There have been many debates over whether time out; removing your child from what he or she is doing or from their favourite things for a period of time, is an effective discipline technique.
People who debate that putting a child in time out works effectively for discipline argue that removing them from the situation in which they misbehaved and putting them in a quiet corner allows them to think about what they have done without any physical consequences.
However, many people including childrearing consultant Dr. Peter Haiman have argued that time out “is not an appropriate way for parents to cope with the misbehaviour of their children” for multiple reasons. Dr. Haiman argues that children often misbehave because their needs of love, attention or other reasons and so separating them from you can develop separation anxiety as their needs continue to be unmet. Thus, this in turn can create even more frustration and misbehaviour. Dr. Haiman also argues that this can cause more long-term effects such as skin scratching and nail biting, as the child can feel nervous, unloved and hurt by the separation.
If you are sure that your child’s normal needs are being met; they are nourished and have been given attention, love and have been listened to and they are still misbehaving, time out might still be an option if you think it’s the right thing to do. Nevertheless, what people on both sides of this debate agree with is that time out should only be used safely and positively.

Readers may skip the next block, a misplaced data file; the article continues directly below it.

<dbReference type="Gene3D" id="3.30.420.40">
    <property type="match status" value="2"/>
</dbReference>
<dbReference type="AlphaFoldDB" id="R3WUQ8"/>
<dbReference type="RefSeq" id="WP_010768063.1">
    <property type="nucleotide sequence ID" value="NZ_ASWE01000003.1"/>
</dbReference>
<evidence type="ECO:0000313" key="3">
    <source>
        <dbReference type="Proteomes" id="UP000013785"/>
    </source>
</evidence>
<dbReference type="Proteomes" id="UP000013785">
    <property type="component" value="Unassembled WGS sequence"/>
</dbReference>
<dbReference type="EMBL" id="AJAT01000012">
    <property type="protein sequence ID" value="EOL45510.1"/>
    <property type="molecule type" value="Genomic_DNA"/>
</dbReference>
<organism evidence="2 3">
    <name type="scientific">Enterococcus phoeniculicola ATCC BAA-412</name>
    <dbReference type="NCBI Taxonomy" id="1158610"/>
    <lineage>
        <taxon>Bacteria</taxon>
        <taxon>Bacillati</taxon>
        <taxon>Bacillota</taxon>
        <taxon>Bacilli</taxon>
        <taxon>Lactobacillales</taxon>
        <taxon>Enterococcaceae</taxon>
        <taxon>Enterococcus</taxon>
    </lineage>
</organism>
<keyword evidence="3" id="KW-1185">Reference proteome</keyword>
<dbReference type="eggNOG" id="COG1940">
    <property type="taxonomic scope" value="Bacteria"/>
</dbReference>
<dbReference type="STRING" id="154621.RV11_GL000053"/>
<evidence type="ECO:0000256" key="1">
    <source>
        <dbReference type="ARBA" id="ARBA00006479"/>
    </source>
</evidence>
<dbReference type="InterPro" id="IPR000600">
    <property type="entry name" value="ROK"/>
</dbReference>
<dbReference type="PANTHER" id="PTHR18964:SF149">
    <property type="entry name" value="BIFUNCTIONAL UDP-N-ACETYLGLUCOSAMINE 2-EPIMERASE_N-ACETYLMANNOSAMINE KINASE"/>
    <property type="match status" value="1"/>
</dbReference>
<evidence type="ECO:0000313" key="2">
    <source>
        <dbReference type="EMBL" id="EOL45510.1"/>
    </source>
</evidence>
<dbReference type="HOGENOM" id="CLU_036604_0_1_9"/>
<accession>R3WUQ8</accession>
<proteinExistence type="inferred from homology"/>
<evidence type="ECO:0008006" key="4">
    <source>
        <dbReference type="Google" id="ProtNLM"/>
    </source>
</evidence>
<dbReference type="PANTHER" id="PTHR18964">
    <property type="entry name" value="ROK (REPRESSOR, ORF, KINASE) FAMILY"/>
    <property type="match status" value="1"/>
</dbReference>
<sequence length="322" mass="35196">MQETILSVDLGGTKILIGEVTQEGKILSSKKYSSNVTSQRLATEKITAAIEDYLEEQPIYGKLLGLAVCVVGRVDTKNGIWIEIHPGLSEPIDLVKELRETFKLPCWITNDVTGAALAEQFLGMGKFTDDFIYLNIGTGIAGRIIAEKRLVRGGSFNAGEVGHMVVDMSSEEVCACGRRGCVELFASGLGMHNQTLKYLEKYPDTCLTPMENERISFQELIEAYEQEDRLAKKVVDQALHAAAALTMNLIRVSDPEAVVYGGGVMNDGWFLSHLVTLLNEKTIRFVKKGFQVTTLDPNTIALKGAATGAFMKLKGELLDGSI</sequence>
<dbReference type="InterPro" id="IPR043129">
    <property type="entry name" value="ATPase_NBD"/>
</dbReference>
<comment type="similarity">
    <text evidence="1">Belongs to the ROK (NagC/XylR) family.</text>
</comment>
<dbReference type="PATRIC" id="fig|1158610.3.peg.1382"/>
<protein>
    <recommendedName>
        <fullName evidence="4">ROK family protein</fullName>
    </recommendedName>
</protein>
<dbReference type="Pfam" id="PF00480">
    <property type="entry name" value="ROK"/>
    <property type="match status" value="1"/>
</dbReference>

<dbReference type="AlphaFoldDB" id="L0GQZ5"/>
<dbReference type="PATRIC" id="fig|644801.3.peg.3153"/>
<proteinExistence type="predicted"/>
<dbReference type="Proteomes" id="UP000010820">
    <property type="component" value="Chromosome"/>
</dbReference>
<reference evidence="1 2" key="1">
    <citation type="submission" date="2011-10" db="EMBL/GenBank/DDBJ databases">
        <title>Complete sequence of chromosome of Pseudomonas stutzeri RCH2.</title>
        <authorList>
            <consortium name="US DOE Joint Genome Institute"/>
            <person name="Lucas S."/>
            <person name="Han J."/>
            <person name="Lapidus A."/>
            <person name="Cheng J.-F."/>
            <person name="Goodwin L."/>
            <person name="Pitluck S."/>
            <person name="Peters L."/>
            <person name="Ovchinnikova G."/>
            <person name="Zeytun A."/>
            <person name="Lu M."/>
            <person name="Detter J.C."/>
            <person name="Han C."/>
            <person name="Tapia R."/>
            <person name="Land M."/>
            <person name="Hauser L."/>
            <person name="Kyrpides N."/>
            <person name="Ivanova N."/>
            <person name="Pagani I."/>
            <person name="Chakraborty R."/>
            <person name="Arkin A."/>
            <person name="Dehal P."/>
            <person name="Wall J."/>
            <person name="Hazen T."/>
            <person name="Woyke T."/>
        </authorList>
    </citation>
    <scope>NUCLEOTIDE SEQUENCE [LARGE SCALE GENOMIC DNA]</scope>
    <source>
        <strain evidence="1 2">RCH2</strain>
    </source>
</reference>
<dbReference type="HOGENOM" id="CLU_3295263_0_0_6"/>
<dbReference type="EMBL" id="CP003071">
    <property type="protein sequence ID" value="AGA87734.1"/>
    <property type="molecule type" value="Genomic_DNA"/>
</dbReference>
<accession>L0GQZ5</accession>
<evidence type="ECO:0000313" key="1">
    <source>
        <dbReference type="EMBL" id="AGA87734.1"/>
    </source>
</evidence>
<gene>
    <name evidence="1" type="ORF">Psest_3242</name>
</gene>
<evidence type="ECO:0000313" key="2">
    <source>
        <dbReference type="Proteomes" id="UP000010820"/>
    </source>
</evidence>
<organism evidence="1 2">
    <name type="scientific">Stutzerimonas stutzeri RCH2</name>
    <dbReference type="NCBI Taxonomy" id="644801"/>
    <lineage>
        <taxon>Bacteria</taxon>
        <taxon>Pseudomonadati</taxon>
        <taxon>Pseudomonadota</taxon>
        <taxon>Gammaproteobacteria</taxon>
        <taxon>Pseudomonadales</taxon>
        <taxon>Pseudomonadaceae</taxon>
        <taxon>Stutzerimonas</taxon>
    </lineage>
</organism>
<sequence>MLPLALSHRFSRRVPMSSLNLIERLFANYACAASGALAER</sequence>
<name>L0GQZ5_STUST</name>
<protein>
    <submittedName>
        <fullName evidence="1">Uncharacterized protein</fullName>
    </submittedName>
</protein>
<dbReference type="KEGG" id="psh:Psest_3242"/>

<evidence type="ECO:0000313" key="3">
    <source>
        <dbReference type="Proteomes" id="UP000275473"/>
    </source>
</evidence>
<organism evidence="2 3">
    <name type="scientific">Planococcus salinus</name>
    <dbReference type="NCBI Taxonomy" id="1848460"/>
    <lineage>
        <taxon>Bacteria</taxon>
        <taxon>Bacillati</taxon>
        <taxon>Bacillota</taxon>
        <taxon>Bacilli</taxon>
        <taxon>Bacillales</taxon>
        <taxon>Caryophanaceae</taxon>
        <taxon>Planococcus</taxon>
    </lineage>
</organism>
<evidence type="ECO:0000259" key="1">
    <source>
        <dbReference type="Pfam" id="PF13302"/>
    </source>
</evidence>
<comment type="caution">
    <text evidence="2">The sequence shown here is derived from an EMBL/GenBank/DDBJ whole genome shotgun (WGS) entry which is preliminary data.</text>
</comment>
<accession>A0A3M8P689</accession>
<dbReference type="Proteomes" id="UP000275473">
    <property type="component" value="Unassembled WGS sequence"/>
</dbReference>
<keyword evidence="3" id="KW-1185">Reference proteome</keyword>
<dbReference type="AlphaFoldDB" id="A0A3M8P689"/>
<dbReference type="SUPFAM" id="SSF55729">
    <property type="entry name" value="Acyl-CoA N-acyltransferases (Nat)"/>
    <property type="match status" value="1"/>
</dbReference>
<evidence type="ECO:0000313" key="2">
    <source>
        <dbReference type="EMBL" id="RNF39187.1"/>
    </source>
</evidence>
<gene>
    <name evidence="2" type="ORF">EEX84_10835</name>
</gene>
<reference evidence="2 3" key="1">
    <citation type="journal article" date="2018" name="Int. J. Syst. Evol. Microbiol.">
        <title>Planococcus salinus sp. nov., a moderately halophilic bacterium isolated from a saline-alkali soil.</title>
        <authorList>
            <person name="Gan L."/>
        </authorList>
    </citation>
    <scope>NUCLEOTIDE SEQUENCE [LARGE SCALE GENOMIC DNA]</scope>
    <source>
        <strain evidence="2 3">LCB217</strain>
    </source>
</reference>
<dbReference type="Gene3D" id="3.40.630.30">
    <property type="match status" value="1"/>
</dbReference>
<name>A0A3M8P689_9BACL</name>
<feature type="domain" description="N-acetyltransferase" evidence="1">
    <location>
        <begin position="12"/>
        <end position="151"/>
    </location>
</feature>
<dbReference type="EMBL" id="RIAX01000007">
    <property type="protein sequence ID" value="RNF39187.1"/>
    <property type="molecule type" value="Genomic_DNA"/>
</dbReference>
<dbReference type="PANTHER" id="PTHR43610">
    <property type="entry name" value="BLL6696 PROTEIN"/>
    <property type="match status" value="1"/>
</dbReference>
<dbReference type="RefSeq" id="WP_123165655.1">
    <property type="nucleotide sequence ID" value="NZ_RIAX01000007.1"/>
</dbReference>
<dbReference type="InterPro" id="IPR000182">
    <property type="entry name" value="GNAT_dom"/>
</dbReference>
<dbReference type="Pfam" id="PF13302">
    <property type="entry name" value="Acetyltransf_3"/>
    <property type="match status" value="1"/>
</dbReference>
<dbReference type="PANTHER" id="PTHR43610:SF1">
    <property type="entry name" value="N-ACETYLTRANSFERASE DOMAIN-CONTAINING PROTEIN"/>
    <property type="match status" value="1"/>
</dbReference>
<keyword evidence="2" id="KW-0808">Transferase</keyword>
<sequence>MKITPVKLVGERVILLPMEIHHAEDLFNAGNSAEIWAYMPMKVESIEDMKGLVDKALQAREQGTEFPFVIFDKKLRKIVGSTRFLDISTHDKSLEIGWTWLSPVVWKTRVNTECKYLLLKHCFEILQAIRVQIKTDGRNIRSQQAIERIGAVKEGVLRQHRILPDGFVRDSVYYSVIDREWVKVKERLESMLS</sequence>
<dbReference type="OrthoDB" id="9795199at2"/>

Here are a few tips on how to use time out effectively.
The time-out room
Ensure that the time-out room is safe, well lit and comfortable. However, it shouldn’t have anything that could invoke interest or distract your child from thinking about what they have just done.
Period of time
The period of time that a child is in time out is age-dependent. For any age the time should be brief but try to keep a minute per year old. For example; a 2 year old should be put in a 2-minute time out.
Teach your child about what time out is and why it is used
Teaching your child clearly the rules of time out and why it is being used allows for them to understand exactly what is happening instead of feeling punished for nothing. Explaining that certain behaviours lead to them being put in time out also allows for them to understand what is happening more.
Be consistent and in the moment
It’s important to keep consistent and in the moment when using the technique. Using the technique for a misbehaviour your child has done hours ago will not work, as your child will most likely have moved on mentally and be unable to think about what they did.
If you are in public find a quiet spot around where you are where you can stand with your child and explain why this is happening.